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Your career is your own personal project

It has been said that the personality traits of a good senior project manager are similar to those of an entrepreneur. The characteristics that immediately come to mind include leading people, managing risks, and driving towards a clearly defined goal. Another similarity is a feeling of “I’m on my own”. You might be one of only a few people in your organisation recognised as a project manager and your peer group is spread thin juggling projects.

A corporate PMO can provide a home for project managers. A source of best practice, lessons learned, shared knowledge and experience. Larger clients of ours are encouraged to establish a community of practitioners, enabling likeminded project professionals to come together on a regular basis.This knowledge sharing is invaluable and if supported correctly can be the catalyst for driving towards higher levels of project management maturity.

Most of us are not able to benefit from the corporate community of practitioners support network, so where is your support network?

In an industry where so many project professionals are out in the field on their own, the value and responsibility of a professional association is significant. The APM FIVE Dimensions of Professionalism provide a universal framework for your career development. This provides clear guidance to professionals at every level and I would particularly draw your attention to the new APM Competence Framework. The framework enables you to benchmark your knowledge and experience. Establish your own benchmark and identify targets for personal development. 

But how can you tap into knowledge and experience from other practitioners? Again, the APM fills the void for those out on their own. Would you like to read practical guidance on project monitoring and control, establishing a maturity model, sponsoring change, managing risk, and even the mystical art of EVA? There are over 20 guides available at www.apm.org.uk/books, many of which can be downloaded for free by APM members.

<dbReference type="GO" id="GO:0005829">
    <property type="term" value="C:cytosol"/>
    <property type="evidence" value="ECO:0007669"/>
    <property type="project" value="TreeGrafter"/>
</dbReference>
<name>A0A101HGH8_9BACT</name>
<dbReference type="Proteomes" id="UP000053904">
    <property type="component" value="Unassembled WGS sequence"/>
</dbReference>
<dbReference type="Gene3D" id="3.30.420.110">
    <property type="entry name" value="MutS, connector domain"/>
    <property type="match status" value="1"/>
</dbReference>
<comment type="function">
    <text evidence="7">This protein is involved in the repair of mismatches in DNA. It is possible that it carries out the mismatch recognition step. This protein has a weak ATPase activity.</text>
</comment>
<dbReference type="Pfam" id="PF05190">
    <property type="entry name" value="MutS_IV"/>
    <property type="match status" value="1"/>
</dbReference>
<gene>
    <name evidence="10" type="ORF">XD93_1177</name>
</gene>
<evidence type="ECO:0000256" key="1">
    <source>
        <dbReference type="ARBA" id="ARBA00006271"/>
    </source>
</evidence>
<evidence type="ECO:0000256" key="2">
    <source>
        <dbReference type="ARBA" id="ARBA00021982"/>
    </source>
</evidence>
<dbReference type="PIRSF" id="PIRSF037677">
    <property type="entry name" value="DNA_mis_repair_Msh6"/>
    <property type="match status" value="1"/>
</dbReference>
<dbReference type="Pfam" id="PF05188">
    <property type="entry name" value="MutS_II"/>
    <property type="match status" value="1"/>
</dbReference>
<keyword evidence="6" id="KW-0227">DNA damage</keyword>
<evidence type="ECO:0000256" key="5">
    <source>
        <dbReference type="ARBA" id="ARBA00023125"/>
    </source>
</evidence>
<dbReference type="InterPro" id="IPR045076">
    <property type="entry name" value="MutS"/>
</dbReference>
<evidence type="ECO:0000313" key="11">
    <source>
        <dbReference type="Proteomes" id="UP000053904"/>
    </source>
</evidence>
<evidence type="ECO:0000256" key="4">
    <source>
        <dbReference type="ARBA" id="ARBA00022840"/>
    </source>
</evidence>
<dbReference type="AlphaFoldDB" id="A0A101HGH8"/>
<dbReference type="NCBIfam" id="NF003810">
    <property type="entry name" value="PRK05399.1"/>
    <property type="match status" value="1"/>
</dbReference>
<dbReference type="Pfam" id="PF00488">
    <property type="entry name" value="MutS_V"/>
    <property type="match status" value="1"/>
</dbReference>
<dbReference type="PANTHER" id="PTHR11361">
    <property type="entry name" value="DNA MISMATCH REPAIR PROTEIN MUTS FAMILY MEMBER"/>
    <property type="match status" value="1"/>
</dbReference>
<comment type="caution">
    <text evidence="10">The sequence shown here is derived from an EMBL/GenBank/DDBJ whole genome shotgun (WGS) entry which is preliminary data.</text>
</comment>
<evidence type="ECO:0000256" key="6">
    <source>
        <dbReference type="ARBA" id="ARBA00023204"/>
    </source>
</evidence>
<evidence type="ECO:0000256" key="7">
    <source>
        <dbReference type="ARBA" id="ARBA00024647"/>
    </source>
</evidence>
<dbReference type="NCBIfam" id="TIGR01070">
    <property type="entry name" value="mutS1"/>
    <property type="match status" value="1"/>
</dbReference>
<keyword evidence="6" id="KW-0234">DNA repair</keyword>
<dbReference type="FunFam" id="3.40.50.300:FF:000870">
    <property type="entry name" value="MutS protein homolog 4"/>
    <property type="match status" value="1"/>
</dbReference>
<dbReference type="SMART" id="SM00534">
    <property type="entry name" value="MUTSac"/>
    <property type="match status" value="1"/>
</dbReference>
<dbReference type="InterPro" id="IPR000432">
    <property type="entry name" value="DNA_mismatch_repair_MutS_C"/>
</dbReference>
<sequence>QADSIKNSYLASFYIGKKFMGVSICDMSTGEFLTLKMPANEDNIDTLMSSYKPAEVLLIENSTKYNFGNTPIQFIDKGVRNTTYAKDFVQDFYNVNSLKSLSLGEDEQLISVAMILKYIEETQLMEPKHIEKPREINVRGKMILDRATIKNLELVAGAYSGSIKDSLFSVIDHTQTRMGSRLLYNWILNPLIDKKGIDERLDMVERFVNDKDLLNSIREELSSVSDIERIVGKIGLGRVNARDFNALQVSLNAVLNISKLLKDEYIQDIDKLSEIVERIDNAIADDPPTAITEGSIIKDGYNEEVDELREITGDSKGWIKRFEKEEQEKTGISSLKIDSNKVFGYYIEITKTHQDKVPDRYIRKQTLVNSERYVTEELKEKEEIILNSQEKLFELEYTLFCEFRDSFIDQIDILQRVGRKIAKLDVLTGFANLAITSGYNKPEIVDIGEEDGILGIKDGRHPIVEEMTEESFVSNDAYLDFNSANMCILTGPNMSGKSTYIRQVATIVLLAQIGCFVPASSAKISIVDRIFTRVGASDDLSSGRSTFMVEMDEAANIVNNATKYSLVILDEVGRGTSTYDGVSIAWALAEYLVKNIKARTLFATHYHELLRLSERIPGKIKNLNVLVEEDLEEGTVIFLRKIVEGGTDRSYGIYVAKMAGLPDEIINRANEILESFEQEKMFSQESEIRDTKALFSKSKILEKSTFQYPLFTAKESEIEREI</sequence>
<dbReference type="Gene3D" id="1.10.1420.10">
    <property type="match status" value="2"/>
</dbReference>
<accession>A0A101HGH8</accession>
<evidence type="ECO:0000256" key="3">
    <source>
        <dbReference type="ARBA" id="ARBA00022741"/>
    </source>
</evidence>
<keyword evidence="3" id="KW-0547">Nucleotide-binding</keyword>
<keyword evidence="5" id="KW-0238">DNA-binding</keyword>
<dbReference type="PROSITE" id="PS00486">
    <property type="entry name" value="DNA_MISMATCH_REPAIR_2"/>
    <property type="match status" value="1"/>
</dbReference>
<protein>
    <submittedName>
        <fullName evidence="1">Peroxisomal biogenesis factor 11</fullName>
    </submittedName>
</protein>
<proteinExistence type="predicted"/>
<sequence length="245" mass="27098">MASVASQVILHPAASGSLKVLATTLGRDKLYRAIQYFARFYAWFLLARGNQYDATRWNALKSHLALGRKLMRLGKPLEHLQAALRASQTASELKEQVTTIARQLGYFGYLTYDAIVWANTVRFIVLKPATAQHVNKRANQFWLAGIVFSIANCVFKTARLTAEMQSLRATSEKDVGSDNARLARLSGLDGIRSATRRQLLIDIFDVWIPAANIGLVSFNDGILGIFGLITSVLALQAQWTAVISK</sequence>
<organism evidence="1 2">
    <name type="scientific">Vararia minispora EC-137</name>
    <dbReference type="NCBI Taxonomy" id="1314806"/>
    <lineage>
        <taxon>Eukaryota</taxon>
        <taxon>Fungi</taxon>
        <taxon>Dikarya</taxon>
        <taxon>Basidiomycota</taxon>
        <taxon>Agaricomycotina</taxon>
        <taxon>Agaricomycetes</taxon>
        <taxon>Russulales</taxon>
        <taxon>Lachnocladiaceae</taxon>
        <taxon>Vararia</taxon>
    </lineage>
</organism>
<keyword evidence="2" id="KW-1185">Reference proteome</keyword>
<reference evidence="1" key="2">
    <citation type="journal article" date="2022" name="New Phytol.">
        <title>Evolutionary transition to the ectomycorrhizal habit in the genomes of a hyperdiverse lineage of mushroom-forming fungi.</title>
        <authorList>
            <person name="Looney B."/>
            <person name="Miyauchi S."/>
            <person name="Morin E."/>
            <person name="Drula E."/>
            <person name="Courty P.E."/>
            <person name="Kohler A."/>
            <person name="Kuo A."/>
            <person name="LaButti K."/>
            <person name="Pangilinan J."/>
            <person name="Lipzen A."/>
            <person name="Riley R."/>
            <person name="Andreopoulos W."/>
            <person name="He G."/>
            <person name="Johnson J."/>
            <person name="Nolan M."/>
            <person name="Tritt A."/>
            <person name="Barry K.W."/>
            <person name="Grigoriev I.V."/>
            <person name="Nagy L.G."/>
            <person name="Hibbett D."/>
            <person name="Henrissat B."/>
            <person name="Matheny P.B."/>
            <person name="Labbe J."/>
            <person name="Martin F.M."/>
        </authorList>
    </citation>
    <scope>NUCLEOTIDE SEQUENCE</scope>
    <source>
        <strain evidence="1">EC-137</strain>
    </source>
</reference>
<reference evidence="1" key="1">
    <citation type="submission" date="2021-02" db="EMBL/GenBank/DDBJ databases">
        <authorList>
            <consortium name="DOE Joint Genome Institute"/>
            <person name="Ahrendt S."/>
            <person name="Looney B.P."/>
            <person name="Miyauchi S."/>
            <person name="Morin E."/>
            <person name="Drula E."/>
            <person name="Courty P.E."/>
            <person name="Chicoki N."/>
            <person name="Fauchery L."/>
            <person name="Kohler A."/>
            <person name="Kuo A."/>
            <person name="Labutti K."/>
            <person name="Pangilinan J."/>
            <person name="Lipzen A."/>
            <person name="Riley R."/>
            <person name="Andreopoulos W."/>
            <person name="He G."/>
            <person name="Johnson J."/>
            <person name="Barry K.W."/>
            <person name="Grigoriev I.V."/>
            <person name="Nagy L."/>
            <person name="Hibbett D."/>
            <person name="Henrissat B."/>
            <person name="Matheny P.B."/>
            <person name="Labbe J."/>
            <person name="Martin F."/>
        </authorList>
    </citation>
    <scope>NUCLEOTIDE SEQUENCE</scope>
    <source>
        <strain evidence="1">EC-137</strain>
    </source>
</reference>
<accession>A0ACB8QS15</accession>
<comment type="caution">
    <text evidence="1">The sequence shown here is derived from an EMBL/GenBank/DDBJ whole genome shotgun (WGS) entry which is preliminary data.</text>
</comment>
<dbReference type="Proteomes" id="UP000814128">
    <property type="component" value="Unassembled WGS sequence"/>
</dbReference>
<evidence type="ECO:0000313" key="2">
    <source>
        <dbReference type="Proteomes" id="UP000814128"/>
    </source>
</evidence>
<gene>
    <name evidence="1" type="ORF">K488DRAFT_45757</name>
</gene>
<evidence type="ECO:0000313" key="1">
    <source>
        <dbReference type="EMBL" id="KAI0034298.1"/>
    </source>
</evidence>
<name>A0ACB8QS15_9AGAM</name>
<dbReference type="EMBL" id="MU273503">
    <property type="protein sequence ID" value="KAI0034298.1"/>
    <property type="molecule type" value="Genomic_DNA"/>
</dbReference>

Your career is your own personal project. If you do have a corporate PMO then I would recommend establishing a community of practitioners for regular knowledge sharing.

Either way, take a step back and define your career development path for this year. Keep it simple but set clear targets and do make use of the tools the APM has created for you. 


Vince Hines is managing director at Wellingtone Project Management, an APM career development partner.

Other blogs in this series:


Find out more about starting / developing a career in project management

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  1. Vince Hines
    Vince Hines 04 May 2016, 12:24 PM

    Thanks for the comments Chris and Richard.  The APM continues to support career development through their Guides and Qualifications.  The recent addition of the IC quals study guide can help anyone achieve that first step on the quals ladder, whilst the new Integrated Baseline Review (IBR) Guide is a meaty addition.  As one of the APM Awards judges I'd also really encourage peope and organisations to submit an application - you could be selected as a finalists - great career stuff if you do!

  2. Chris Mendoza
    Chris Mendoza 04 August 2015, 05:18 AM

    Definitely a nice read over here! Career building requires huge level of dedication and implementation and therefore we should be more serious about our career building. With the help of suitable career growing tips we are able to reach our career goals and in this article we can get some suitable instructions regarding career building and developing. So to develop our personal project that is known as career building we need expert tips and professional attitude.

  3. Richard Renshaw
    Richard Renshaw 04 July 2015, 09:13 AM

    Good post Vince, thank you for sharing.